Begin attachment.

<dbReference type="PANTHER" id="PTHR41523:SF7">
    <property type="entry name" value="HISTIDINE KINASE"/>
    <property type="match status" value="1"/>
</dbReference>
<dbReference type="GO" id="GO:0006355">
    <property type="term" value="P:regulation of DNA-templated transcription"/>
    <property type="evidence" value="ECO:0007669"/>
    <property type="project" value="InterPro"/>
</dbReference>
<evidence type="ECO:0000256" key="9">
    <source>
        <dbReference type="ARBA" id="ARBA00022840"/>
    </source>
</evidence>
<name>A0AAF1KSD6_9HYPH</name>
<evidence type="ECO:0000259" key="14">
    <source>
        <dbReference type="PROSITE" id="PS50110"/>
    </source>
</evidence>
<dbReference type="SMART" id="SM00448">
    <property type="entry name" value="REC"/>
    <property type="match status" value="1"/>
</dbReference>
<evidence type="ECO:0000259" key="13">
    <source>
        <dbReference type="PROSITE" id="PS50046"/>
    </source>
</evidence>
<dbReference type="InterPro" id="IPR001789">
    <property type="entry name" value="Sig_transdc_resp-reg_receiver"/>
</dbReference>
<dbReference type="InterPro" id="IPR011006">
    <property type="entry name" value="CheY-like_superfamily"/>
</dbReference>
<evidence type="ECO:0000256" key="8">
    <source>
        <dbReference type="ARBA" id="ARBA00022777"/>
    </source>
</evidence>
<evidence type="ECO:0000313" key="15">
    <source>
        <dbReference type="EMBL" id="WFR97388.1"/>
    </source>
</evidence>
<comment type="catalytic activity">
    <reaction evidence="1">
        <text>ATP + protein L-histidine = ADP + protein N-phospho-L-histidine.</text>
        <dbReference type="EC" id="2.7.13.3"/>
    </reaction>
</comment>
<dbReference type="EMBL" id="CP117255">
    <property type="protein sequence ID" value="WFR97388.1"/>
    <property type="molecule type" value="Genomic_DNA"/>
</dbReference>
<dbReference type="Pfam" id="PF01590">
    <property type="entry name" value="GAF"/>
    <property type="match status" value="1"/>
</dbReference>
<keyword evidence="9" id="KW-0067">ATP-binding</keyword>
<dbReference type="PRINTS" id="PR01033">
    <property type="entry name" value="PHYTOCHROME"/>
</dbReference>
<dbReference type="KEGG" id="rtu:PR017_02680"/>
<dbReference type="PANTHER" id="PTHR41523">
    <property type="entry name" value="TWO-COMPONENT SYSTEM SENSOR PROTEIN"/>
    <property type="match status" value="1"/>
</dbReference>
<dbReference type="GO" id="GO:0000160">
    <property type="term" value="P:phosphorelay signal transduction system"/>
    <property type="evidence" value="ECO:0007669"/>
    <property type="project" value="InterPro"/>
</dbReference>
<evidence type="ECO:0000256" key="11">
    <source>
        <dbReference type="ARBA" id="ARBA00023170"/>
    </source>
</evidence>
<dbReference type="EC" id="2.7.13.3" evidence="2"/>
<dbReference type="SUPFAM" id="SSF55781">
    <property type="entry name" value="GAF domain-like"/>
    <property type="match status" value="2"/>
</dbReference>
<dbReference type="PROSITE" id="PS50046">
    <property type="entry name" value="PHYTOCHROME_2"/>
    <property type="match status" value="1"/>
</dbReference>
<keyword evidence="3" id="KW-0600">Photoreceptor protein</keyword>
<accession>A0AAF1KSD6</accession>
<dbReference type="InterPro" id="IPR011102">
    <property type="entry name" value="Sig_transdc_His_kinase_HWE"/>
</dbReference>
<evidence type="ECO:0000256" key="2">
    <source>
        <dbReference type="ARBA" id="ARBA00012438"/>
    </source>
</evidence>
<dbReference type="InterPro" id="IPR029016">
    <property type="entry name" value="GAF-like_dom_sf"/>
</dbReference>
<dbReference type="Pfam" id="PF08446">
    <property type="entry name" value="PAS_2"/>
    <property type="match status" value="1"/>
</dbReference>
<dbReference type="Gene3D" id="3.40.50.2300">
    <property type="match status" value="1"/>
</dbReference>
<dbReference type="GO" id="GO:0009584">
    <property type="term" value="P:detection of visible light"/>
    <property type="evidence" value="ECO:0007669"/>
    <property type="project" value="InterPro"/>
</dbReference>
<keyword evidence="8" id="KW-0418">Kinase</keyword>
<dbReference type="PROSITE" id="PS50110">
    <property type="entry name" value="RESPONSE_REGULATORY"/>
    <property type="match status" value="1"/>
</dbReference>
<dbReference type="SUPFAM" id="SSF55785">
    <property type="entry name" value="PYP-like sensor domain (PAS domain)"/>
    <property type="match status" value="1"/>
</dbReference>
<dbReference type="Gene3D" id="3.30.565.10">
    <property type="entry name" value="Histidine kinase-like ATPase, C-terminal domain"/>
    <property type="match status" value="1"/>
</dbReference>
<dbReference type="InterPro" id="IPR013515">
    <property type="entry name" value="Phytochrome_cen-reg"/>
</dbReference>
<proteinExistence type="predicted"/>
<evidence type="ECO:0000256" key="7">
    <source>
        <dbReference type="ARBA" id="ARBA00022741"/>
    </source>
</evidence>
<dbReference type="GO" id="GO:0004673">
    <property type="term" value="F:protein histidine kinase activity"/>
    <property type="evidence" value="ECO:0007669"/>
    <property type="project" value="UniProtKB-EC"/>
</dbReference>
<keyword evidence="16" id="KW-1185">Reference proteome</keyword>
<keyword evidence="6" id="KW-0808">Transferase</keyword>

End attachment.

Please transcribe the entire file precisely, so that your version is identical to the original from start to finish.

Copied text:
<dbReference type="PANTHER" id="PTHR41523:SF7">
    <property type="entry name" value="HISTIDINE KINASE"/>
    <property type="match status" value="1"/>
</dbReference>
<dbReference type="GO" id="GO:0006355">
    <property type="term" value="P:regulation of DNA-templated transcription"/>
    <property type="evidence" value="ECO:0007669"/>
    <property type="project" value="InterPro"/>
</dbReference>
<evidence type="ECO:0000256" key="9">
    <source>
        <dbReference type="ARBA" id="ARBA00022840"/>
    </source>
</evidence>
<name>A0AAF1KSD6_9HYPH</name>
<evidence type="ECO:0000259" key="14">
    <source>
        <dbReference type="PROSITE" id="PS50110"/>
    </source>
</evidence>
<dbReference type="SMART" id="SM00448">
    <property type="entry name" value="REC"/>
    <property type="match status" value="1"/>
</dbReference>
<evidence type="ECO:0000259" key="13">
    <source>
        <dbReference type="PROSITE" id="PS50046"/>
    </source>
</evidence>
<dbReference type="InterPro" id="IPR001789">
    <property type="entry name" value="Sig_transdc_resp-reg_receiver"/>
</dbReference>
<dbReference type="InterPro" id="IPR011006">
    <property type="entry name" value="CheY-like_superfamily"/>
</dbReference>
<evidence type="ECO:0000256" key="8">
    <source>
        <dbReference type="ARBA" id="ARBA00022777"/>
    </source>
</evidence>
<evidence type="ECO:0000313" key="15">
    <source>
        <dbReference type="EMBL" id="WFR97388.1"/>
    </source>
</evidence>
<comment type="catalytic activity">
    <reaction evidence="1">
        <text>ATP + protein L-histidine = ADP + protein N-phospho-L-histidine.</text>
        <dbReference type="EC" id="2.7.13.3"/>
    </reaction>
</comment>
<dbReference type="EMBL" id="CP117255">
    <property type="protein sequence ID" value="WFR97388.1"/>
    <property type="molecule type" value="Genomic_DNA"/>
</dbReference>
<dbReference type="Pfam" id="PF01590">
    <property type="entry name" value="GAF"/>
    <property type="match status" value="1"/>
</dbReference>
<keyword evidence="9" id="KW-0067">ATP-binding</keyword>
<dbReference type="PRINTS" id="PR01033">
    <property type="entry name" value="PHYTOCHROME"/>
</dbReference>
<dbReference type="KEGG" id="rtu:PR017_02680"/>
<dbReference type="PANTHER" id="PTHR41523">
    <property type="entry name" value="TWO-COMPONENT SYSTEM SENSOR PROTEIN"/>
    <property type="match status" value="1"/>
</dbReference>
<dbReference type="GO" id="GO:0000160">
    <property type="term" value="P:phosphorelay signal transduction system"/>
    <property type="evidence" value="ECO:0007669"/>
    <property type="project" value="InterPro"/>
</dbReference>
<evidence type="ECO:0000256" key="11">
    <source>
        <dbReference type="ARBA" id="ARBA00023170"/>
    </source>
</evidence>
<dbReference type="EC" id="2.7.13.3" evidence="2"/>
<dbReference type="SUPFAM" id="SSF55781">
    <property type="entry name" value="GAF domain-like"/>
    <property type="match status" value="2"/>
</dbReference>
<dbReference type="PROSITE" id="PS50046">
    <property type="entry name" value="PHYTOCHROME_2"/>
    <property type="match status" value="1"/>
</dbReference>
<keyword evidence="3" id="KW-0600">Photoreceptor protein</keyword>
<accession>A0AAF1KSD6</accession>
<dbReference type="InterPro" id="IPR011102">
    <property type="entry name" value="Sig_transdc_His_kinase_HWE"/>
</dbReference>
<evidence type="ECO:0000256" key="2">
    <source>
        <dbReference type="ARBA" id="ARBA00012438"/>
    </source>
</evidence>
<dbReference type="InterPro" id="IPR029016">
    <property type="entry name" value="GAF-like_dom_sf"/>
</dbReference>
<dbReference type="Pfam" id="PF08446">
    <property type="entry name" value="PAS_2"/>
    <property type="match status" value="1"/>
</dbReference>
<dbReference type="Gene3D" id="3.40.50.2300">
    <property type="match status" value="1"/>
</dbReference>
<dbReference type="GO" id="GO:0009584">
    <property type="term" value="P:detection of visible light"/>
    <property type="evidence" value="ECO:0007669"/>
    <property type="project" value="InterPro"/>
</dbReference>
<keyword evidence="8" id="KW-0418">Kinase</keyword>
<dbReference type="PROSITE" id="PS50110">
    <property type="entry name" value="RESPONSE_REGULATORY"/>
    <property type="match status" value="1"/>
</dbReference>
<dbReference type="SUPFAM" id="SSF55785">
    <property type="entry name" value="PYP-like sensor domain (PAS domain)"/>
    <property type="match status" value="1"/>
</dbReference>
<dbReference type="Gene3D" id="3.30.565.10">
    <property type="entry name" value="Histidine kinase-like ATPase, C-terminal domain"/>
    <property type="match status" value="1"/>
</dbReference>
<dbReference type="InterPro" id="IPR013515">
    <property type="entry name" value="Phytochrome_cen-reg"/>
</dbReference>
<proteinExistence type="predicted"/>
<evidence type="ECO:0000256" key="7">
    <source>
        <dbReference type="ARBA" id="ARBA00022741"/>
    </source>
</evidence>
<dbReference type="GO" id="GO:0004673">
    <property type="term" value="F:protein histidine kinase activity"/>
    <property type="evidence" value="ECO:0007669"/>
    <property type="project" value="UniProtKB-EC"/>
</dbReference>
<keyword evidence="16" id="KW-1185">Reference proteome</keyword>
<keyword evidence="6" id="KW-0808">Transferase</keyword>